Nevada made two points in relation to Romney. First, it makes him the clear, and perhaps prohibitive, favorite to win the nomination. Second, it still shows his inherent weakness within the Republican voting structure. Once again, and most probably, President Barack Obama is the candidate faring best through these five Republican nominating events. Romney has serious work to accomplish in order formulate a united base behind him for what promises to be a heated and divisive general election campaign.

Virginia: A Battlefield Again

Gen. Cornwallis surrendered to George Washington at Yorktown. Robert E. Lee surrendered to General Grant at Appomattox Courthouse. Now, more than a century and a half later, the Old Dominion may again be the site of further history-making battles; but this time the participants are Republicans and Democrats instead of military heroes.

The election of 2008 had Democrats speaking openly of Virginia being permanently converted from a “red” to a “blue,” or at least evolving into a swing “purple” state. Barack Obama carried the state, once designated as the capital of the Confederacy, by a wide 235,000-vote margin over John McCain. As a result of this success, Virginia’s Gov. Tim Kaine became Chairman of the Democratic National Committee. Additionally, the state claimed six Democrats in its congressional delegation and both of the party’s U.S. senators, Jim Webb and Mark Warner, recently converted Republican seats and were considered rising stars.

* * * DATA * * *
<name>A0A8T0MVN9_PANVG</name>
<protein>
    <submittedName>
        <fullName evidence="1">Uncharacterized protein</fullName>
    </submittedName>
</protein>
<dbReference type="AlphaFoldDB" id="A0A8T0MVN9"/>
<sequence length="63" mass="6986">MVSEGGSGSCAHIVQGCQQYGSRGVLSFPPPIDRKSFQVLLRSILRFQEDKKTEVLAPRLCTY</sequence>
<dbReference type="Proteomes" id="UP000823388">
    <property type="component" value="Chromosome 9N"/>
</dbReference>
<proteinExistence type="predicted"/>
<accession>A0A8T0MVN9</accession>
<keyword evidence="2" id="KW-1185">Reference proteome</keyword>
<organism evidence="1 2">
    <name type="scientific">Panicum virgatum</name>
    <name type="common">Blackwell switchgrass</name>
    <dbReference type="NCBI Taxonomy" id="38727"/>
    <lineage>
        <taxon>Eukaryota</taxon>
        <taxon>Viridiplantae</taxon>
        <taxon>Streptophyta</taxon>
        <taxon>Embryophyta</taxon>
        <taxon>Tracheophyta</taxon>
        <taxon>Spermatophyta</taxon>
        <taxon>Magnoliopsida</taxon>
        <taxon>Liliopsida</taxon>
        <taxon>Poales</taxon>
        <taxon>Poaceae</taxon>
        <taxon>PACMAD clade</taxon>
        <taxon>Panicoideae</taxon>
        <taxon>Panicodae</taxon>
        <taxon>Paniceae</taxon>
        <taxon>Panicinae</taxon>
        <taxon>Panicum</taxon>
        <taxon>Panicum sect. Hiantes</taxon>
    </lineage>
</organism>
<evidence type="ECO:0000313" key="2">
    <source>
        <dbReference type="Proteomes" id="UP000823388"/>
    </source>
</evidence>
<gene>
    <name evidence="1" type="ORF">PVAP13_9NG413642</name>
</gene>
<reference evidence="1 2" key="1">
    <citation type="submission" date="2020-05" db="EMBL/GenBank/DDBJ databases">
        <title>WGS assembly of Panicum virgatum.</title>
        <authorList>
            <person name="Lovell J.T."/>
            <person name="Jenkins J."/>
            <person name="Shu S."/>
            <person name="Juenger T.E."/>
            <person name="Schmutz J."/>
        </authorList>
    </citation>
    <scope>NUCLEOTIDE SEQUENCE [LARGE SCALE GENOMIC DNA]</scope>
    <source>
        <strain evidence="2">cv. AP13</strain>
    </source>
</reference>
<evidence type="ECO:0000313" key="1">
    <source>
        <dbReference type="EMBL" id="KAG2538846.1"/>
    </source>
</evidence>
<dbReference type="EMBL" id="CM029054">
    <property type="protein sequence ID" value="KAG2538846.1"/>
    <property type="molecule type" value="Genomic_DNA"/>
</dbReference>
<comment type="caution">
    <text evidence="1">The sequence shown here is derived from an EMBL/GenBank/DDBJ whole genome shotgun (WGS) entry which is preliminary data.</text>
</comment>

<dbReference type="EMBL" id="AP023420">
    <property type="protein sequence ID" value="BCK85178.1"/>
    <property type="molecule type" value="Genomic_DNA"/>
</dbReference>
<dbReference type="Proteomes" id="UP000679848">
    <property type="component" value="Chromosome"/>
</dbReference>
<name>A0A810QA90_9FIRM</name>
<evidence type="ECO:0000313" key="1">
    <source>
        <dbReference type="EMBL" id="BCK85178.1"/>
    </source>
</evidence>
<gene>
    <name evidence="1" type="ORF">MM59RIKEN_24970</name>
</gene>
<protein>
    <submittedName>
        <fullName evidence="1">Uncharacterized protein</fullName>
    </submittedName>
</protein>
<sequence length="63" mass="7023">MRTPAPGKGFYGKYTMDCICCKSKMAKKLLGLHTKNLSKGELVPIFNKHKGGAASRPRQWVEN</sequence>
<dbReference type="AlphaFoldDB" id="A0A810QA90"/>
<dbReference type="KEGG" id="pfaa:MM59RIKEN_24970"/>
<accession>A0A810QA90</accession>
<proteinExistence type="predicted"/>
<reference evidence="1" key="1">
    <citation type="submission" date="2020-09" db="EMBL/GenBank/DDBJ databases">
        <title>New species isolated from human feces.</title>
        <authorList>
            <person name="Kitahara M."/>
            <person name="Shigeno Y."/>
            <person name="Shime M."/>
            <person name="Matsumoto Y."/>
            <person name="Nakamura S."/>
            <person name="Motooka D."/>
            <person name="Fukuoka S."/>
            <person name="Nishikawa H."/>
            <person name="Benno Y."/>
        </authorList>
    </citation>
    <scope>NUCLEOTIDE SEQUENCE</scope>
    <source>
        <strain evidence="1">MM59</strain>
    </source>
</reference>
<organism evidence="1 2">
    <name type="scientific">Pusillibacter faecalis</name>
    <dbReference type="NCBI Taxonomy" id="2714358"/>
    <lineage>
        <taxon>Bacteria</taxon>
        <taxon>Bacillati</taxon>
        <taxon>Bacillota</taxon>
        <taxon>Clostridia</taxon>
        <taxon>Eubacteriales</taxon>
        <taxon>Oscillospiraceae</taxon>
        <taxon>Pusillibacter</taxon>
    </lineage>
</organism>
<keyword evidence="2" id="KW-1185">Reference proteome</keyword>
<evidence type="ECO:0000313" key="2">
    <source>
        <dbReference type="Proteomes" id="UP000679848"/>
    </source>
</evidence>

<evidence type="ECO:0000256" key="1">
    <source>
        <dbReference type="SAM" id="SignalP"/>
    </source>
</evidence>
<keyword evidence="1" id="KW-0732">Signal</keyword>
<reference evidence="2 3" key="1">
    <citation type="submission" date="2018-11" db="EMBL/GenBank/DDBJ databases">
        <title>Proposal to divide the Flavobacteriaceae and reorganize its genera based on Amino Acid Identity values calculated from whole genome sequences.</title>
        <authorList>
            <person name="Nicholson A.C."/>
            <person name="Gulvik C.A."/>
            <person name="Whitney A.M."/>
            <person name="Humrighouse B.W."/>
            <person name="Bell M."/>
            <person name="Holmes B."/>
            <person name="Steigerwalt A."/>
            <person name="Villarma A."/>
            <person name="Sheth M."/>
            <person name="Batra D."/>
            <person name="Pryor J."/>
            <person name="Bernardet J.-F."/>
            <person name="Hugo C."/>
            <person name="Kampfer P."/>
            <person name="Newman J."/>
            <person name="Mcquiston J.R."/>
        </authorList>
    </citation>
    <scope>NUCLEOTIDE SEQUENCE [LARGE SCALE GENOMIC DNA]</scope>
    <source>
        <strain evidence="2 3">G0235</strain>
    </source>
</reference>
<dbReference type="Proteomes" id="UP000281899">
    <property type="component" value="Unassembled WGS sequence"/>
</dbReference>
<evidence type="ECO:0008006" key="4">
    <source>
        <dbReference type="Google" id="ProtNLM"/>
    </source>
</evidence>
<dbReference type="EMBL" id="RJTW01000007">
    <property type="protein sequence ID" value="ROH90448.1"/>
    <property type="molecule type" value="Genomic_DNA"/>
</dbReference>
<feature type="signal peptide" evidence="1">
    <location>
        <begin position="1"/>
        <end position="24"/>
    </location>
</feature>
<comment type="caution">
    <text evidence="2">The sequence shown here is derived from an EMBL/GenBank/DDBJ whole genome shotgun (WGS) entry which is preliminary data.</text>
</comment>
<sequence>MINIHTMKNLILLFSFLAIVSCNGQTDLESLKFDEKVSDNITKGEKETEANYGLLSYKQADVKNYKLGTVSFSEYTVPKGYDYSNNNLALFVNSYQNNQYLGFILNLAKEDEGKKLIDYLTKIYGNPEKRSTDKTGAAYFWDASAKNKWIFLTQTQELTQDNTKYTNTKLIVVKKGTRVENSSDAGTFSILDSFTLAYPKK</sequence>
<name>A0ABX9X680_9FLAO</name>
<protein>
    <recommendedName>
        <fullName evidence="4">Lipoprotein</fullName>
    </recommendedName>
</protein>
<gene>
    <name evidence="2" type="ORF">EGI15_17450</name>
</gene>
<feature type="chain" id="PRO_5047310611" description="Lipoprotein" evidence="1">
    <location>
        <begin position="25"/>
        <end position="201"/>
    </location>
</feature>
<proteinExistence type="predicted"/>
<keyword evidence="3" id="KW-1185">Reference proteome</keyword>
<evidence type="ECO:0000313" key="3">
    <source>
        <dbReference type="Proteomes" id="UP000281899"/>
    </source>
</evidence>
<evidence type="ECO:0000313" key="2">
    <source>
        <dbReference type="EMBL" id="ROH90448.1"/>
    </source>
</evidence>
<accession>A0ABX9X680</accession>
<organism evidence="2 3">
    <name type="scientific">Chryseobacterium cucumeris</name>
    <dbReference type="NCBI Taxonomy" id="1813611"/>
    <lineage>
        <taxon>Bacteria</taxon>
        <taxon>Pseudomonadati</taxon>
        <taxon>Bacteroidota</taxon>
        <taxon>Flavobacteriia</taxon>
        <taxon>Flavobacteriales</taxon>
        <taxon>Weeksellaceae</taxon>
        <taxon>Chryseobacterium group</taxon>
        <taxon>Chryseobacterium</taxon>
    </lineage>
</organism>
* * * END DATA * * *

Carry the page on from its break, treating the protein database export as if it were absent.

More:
But, the Democrats’ success proved to be short-lived. Just a year later in 2009, then-Attorney General Bob McDonnell led a sweep of the state’s constitutional offices, returning the governor’s mansion to the GOP after eight years of Democratic rule. Lt. Gov. Bill Bolling and Attorney General Ken Cuccinelli joined McDonnell in Richmond and began filling the party’s coffers with treasured campaign dollars, much to the delight of veteran GOP state party chair Pat Mullins.

Another year later, on Election Day 2010, the GOP re-captured the 1st, 2nd, 5th and 9th congressional District seats and gave 11th District Congressman Gerry Connolly the scare of his political life.

Next week, Election Day 2011 will feature a down-to-the-wire contest for partisan control of Virginia’s 40-member state Senate. Controlling the legislature will give the GOP control of the congressional redistricting pen. The Republicans need to capture three seats to gain a working majority and Mullins is spending heavily on his targeted races to accomplish this goal.